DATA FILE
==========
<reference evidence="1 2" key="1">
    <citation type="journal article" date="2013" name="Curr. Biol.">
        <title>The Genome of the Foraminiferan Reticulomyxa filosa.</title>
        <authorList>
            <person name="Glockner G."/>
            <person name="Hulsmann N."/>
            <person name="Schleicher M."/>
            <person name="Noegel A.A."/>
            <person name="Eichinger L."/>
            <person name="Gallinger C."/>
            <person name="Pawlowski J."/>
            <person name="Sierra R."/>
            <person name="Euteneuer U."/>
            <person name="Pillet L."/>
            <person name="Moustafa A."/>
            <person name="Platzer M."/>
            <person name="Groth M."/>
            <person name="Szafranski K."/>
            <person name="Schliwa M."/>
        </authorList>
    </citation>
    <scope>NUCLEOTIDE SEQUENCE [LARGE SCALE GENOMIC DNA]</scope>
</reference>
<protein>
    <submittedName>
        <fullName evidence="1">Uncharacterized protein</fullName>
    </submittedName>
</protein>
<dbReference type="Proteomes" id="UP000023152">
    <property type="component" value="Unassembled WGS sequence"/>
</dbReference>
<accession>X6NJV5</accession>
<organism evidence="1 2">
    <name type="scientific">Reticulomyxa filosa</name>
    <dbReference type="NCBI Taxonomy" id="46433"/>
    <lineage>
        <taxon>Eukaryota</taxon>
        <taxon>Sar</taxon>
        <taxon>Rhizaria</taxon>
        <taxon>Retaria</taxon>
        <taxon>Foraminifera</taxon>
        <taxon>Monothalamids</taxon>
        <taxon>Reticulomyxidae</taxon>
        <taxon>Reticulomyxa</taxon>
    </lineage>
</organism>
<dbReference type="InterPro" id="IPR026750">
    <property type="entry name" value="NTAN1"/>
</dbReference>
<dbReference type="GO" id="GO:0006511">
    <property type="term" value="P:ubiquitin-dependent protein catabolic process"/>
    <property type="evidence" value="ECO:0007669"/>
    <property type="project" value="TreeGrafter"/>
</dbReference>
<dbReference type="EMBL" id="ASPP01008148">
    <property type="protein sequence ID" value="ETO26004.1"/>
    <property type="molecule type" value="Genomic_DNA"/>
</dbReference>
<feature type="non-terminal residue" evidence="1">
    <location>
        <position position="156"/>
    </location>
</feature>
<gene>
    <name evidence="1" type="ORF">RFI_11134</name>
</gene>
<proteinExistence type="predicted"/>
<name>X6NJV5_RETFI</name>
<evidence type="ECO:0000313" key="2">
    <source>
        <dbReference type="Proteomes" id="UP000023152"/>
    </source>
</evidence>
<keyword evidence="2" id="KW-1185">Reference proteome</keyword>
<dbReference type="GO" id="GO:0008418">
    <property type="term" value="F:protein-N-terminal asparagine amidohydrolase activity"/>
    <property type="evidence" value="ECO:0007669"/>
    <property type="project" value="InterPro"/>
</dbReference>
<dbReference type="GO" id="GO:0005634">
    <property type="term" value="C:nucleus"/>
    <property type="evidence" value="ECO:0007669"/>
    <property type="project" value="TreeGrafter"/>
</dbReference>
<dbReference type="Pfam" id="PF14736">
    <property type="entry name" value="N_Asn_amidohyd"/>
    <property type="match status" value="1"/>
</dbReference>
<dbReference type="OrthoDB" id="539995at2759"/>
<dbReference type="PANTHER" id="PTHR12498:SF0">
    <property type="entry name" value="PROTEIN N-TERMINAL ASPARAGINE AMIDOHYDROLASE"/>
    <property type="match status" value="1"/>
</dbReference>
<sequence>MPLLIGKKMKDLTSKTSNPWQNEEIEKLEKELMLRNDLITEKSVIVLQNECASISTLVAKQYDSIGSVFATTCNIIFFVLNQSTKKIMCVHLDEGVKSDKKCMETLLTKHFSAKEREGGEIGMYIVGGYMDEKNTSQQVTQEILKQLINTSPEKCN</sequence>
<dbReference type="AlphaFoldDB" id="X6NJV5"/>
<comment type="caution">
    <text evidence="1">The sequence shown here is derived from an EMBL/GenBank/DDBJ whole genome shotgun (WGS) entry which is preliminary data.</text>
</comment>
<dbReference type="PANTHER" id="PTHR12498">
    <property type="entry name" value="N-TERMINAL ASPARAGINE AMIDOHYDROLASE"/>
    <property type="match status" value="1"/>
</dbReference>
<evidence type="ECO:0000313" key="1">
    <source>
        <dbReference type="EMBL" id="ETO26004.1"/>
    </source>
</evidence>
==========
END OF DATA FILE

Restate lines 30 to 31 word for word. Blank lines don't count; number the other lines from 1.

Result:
    <property type="component" value="Unassembled WGS sequence"/>
</dbReference>